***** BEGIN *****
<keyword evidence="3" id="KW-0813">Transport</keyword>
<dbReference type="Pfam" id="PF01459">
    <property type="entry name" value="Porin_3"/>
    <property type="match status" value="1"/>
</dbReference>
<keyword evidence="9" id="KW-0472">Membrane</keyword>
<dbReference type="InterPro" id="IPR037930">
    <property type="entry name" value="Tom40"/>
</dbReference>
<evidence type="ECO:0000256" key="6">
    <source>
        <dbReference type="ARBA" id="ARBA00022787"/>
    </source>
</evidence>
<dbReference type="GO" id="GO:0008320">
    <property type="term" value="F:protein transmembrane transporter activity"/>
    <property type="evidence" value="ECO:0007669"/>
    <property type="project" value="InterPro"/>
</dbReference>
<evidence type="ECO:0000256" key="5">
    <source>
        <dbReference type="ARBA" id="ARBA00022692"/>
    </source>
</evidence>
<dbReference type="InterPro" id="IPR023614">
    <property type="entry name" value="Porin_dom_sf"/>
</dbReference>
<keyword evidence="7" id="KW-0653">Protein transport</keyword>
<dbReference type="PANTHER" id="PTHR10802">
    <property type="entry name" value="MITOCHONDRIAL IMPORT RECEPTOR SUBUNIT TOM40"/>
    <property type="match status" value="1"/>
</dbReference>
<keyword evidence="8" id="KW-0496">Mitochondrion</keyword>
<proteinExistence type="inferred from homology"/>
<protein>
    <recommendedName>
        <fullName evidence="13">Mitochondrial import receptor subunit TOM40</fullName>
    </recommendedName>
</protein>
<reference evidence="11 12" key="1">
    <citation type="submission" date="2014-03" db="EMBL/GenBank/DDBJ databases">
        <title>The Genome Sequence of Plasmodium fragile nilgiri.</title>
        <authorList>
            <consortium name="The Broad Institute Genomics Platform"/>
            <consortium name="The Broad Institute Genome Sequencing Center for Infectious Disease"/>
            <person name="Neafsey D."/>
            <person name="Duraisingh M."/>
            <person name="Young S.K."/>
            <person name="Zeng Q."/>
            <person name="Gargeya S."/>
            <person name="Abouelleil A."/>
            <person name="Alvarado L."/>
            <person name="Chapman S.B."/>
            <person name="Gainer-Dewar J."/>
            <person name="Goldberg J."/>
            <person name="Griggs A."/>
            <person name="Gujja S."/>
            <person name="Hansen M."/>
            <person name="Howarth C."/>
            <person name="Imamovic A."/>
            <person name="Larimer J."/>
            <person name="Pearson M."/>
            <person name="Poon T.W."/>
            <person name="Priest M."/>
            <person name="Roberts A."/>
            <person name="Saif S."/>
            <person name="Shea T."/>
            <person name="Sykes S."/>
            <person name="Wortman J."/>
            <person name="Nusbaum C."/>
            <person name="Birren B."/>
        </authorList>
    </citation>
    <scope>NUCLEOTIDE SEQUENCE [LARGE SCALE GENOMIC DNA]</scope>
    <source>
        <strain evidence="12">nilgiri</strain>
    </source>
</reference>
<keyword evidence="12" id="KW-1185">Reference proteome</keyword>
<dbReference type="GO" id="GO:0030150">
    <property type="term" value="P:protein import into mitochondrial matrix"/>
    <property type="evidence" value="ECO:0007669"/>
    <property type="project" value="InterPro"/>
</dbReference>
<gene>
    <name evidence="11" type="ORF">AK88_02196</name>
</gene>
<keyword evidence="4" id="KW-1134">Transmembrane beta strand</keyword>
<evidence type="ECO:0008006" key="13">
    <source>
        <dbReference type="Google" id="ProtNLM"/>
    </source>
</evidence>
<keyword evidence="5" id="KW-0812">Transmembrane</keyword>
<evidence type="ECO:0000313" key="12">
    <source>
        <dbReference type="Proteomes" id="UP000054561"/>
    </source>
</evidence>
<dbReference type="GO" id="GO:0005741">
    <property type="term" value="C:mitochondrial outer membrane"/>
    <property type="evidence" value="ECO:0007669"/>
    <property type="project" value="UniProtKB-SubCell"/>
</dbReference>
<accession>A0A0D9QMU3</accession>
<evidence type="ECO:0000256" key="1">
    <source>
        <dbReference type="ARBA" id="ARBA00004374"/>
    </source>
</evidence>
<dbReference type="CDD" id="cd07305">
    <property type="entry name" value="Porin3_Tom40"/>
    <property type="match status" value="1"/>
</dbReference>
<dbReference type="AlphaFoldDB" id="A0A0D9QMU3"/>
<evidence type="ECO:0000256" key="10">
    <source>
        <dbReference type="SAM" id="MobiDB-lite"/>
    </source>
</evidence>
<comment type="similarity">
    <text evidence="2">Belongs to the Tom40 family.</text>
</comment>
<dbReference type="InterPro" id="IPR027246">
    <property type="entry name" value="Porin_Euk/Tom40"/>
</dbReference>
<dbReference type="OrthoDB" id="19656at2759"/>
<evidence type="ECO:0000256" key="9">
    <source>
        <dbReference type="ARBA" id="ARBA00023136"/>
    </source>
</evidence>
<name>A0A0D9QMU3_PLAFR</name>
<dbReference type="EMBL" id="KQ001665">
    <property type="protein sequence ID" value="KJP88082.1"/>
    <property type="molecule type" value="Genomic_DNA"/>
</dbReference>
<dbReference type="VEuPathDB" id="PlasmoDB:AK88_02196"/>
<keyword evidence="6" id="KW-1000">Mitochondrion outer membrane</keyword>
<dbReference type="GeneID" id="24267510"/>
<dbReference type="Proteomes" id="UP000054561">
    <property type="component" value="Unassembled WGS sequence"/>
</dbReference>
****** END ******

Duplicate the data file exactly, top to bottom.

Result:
<keyword evidence="3" id="KW-0813">Transport</keyword>
<dbReference type="Pfam" id="PF01459">
    <property type="entry name" value="Porin_3"/>
    <property type="match status" value="1"/>
</dbReference>
<keyword evidence="9" id="KW-0472">Membrane</keyword>
<dbReference type="InterPro" id="IPR037930">
    <property type="entry name" value="Tom40"/>
</dbReference>
<evidence type="ECO:0000256" key="6">
    <source>
        <dbReference type="ARBA" id="ARBA00022787"/>
    </source>
</evidence>
<dbReference type="GO" id="GO:0008320">
    <property type="term" value="F:protein transmembrane transporter activity"/>
    <property type="evidence" value="ECO:0007669"/>
    <property type="project" value="InterPro"/>
</dbReference>
<evidence type="ECO:0000256" key="5">
    <source>
        <dbReference type="ARBA" id="ARBA00022692"/>
    </source>
</evidence>
<dbReference type="InterPro" id="IPR023614">
    <property type="entry name" value="Porin_dom_sf"/>
</dbReference>
<keyword evidence="7" id="KW-0653">Protein transport</keyword>
<dbReference type="PANTHER" id="PTHR10802">
    <property type="entry name" value="MITOCHONDRIAL IMPORT RECEPTOR SUBUNIT TOM40"/>
    <property type="match status" value="1"/>
</dbReference>
<keyword evidence="8" id="KW-0496">Mitochondrion</keyword>
<proteinExistence type="inferred from homology"/>
<protein>
    <recommendedName>
        <fullName evidence="13">Mitochondrial import receptor subunit TOM40</fullName>
    </recommendedName>
</protein>
<reference evidence="11 12" key="1">
    <citation type="submission" date="2014-03" db="EMBL/GenBank/DDBJ databases">
        <title>The Genome Sequence of Plasmodium fragile nilgiri.</title>
        <authorList>
            <consortium name="The Broad Institute Genomics Platform"/>
            <consortium name="The Broad Institute Genome Sequencing Center for Infectious Disease"/>
            <person name="Neafsey D."/>
            <person name="Duraisingh M."/>
            <person name="Young S.K."/>
            <person name="Zeng Q."/>
            <person name="Gargeya S."/>
            <person name="Abouelleil A."/>
            <person name="Alvarado L."/>
            <person name="Chapman S.B."/>
            <person name="Gainer-Dewar J."/>
            <person name="Goldberg J."/>
            <person name="Griggs A."/>
            <person name="Gujja S."/>
            <person name="Hansen M."/>
            <person name="Howarth C."/>
            <person name="Imamovic A."/>
            <person name="Larimer J."/>
            <person name="Pearson M."/>
            <person name="Poon T.W."/>
            <person name="Priest M."/>
            <person name="Roberts A."/>
            <person name="Saif S."/>
            <person name="Shea T."/>
            <person name="Sykes S."/>
            <person name="Wortman J."/>
            <person name="Nusbaum C."/>
            <person name="Birren B."/>
        </authorList>
    </citation>
    <scope>NUCLEOTIDE SEQUENCE [LARGE SCALE GENOMIC DNA]</scope>
    <source>
        <strain evidence="12">nilgiri</strain>
    </source>
</reference>
<keyword evidence="12" id="KW-1185">Reference proteome</keyword>
<dbReference type="GO" id="GO:0030150">
    <property type="term" value="P:protein import into mitochondrial matrix"/>
    <property type="evidence" value="ECO:0007669"/>
    <property type="project" value="InterPro"/>
</dbReference>
<gene>
    <name evidence="11" type="ORF">AK88_02196</name>
</gene>
<keyword evidence="4" id="KW-1134">Transmembrane beta strand</keyword>
<evidence type="ECO:0008006" key="13">
    <source>
        <dbReference type="Google" id="ProtNLM"/>
    </source>
</evidence>
<keyword evidence="5" id="KW-0812">Transmembrane</keyword>
<evidence type="ECO:0000313" key="12">
    <source>
        <dbReference type="Proteomes" id="UP000054561"/>
    </source>
</evidence>
<dbReference type="GO" id="GO:0005741">
    <property type="term" value="C:mitochondrial outer membrane"/>
    <property type="evidence" value="ECO:0007669"/>
    <property type="project" value="UniProtKB-SubCell"/>
</dbReference>
<accession>A0A0D9QMU3</accession>
<evidence type="ECO:0000256" key="1">
    <source>
        <dbReference type="ARBA" id="ARBA00004374"/>
    </source>
</evidence>
<dbReference type="CDD" id="cd07305">
    <property type="entry name" value="Porin3_Tom40"/>
    <property type="match status" value="1"/>
</dbReference>
<dbReference type="AlphaFoldDB" id="A0A0D9QMU3"/>
<evidence type="ECO:0000256" key="10">
    <source>
        <dbReference type="SAM" id="MobiDB-lite"/>
    </source>
</evidence>
<comment type="similarity">
    <text evidence="2">Belongs to the Tom40 family.</text>
</comment>
<dbReference type="InterPro" id="IPR027246">
    <property type="entry name" value="Porin_Euk/Tom40"/>
</dbReference>
<dbReference type="OrthoDB" id="19656at2759"/>
<evidence type="ECO:0000256" key="9">
    <source>
        <dbReference type="ARBA" id="ARBA00023136"/>
    </source>
</evidence>
<name>A0A0D9QMU3_PLAFR</name>
<dbReference type="EMBL" id="KQ001665">
    <property type="protein sequence ID" value="KJP88082.1"/>
    <property type="molecule type" value="Genomic_DNA"/>
</dbReference>
<dbReference type="VEuPathDB" id="PlasmoDB:AK88_02196"/>
<keyword evidence="6" id="KW-1000">Mitochondrion outer membrane</keyword>
<dbReference type="GeneID" id="24267510"/>
<dbReference type="Proteomes" id="UP000054561">
    <property type="component" value="Unassembled WGS sequence"/>
</dbReference>